Customer: replied 6 years ago.
OK. No chance though that the stalling could be caused by this in your opinion?
It isn't terribly likely. Remember the code is coming on because the computer is seeing a similarity between the front sensor and the rear sensor; If the converter were physically clogged it could cause this to happen, however you would be more likely to see a O2 sensor range malfunction instead of a catalyst efficiency problem (little sense as that makes, that is simply how the computer would interpret the reduced flow).

If the converter were clogged to the point of causing a stall, you would definitely be able to feel a difference in power driving the vehicle as well.

What are the circumstances that it is stalling? Is there any notable event/moment that it started, or did it just slowly get worse?
Customer: replied 6 years ago.
it doesn't seem to do it when it warms up. it only stalled a couple times. most of the time it doesn't die. it stumbles like it's going to die. It isn't constant
What is the idle at cold/hot?
Does the engine bog down when you try to accelerate from a start? How about while at cruising speed?
Customer: replied 6 years ago.
it didn't when I drove it last. The person who drives it all the time told me that it just died on him when he came to a stop. it started right back up. the check engine light was on, and the only code that I got was p0421
And they didn't indicate that the light had been on previously?

Do you have a vacuum gauge you can check the manifold vacuum with the engine running?
Customer: replied 6 years ago.
The light was on previiously with 2 egr codes and the 0421 code. I changed the egr solenoid and it's been a week and the egr codes have not come back, but the 0421 code did. just yesterday it stalled on him. Last week I checked manifold vacuum and it was 21 if I remember right.
Okay, sounds good so far.

The thing with the P0421 is that it can take weeks to occur; because of the way the test for it works the required driving time, temperature, etc, as well as the repetition required, sometimes it can take up to a month for this code to set after a problem is caused (or light is reset). The absolute earliest I have seen was about a week and a half.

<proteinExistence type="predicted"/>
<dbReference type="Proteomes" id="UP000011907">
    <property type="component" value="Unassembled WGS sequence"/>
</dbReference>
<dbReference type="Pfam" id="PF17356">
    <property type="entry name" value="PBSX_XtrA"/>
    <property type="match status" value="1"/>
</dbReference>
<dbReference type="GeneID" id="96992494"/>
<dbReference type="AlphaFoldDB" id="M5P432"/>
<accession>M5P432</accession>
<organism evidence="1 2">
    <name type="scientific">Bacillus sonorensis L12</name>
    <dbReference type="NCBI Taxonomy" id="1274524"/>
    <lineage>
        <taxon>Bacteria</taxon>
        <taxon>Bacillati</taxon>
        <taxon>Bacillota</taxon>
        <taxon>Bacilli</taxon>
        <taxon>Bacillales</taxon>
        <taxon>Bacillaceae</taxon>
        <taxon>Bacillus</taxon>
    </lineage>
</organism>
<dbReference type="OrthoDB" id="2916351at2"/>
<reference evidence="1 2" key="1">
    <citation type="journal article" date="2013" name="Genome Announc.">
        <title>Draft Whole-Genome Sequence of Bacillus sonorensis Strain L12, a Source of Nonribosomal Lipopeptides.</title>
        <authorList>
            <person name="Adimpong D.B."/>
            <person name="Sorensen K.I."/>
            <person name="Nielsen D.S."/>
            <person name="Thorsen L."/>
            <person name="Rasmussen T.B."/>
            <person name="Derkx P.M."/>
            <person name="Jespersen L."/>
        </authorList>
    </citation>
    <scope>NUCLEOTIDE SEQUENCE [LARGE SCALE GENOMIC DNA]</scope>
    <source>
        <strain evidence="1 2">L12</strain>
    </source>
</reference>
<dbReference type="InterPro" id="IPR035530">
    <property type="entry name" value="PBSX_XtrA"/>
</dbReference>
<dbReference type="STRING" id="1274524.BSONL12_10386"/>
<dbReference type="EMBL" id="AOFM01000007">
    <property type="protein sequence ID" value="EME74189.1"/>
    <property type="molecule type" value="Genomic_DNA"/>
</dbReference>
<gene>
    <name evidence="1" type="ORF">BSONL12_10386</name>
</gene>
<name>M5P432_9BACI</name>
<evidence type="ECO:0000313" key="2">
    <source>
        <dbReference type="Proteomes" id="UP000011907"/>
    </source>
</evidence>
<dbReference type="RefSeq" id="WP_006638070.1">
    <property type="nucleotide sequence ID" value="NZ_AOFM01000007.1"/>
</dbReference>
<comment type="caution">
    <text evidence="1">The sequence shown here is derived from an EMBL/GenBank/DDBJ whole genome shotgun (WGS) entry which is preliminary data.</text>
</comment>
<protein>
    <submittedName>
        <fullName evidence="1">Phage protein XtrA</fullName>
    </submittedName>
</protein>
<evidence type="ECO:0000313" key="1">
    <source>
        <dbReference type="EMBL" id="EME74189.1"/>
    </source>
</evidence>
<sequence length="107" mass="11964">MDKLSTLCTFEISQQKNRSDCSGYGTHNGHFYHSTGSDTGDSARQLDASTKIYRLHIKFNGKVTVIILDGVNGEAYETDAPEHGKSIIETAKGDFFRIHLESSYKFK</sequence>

Odds are this code was present for weeks prior to the EGR repair and just had not failed enough times consecutively to trigger the light. Short of filling the tank with diesel, there is nothing that could have occurred in the past week to bring the converter from 100% good to failed, it just doesn't break down that fast.

Was the battery disconnected or replaced during the EGR repair?
Customer: replied 6 years ago.
no. the battery was not disconnected. The 0421 code was present before the egr repair. I knew when I did the egr that the cat was shot too. I am just hoping that the stalling that happened to him was related to the cat failure.
Ah okay, I understand now.

I would not put any wagers on the cat being the cause of stalling, -especially- with a 21inHg vacuum reading. The amount of these cars that are on the road with bad cats down here is very high (there is no emission testing where I live). The cats fail prematurely on this vehicle, usually around 110k, but I have seen a few around 90k, and due to the cost (especially of the later model) they are rarely replaced here as no one wants to spend the money with the vehicle operating fine.
While it is possible it could have failed in such a way to cause a stall, it is not common and would absolutely be reflected in a low manifold vacuum reading, which you do not have.

Personally I would put my money on a idle quality issue that is causing the stall (be it dirty throttle body or malfunctioning IAC, etc) that may have been amplified with the now corrected EGR flow. Remember the EGR is supposed to be introducing inert gas into the mixture... this was not happening while the EGR was malfunctioning and may have set some skewed fuel trims that need to correct themselves now that there is correct EGR operation..
Doug and other Mitsubishi Specialists are ready to help you
Customer: replied 6 years ago.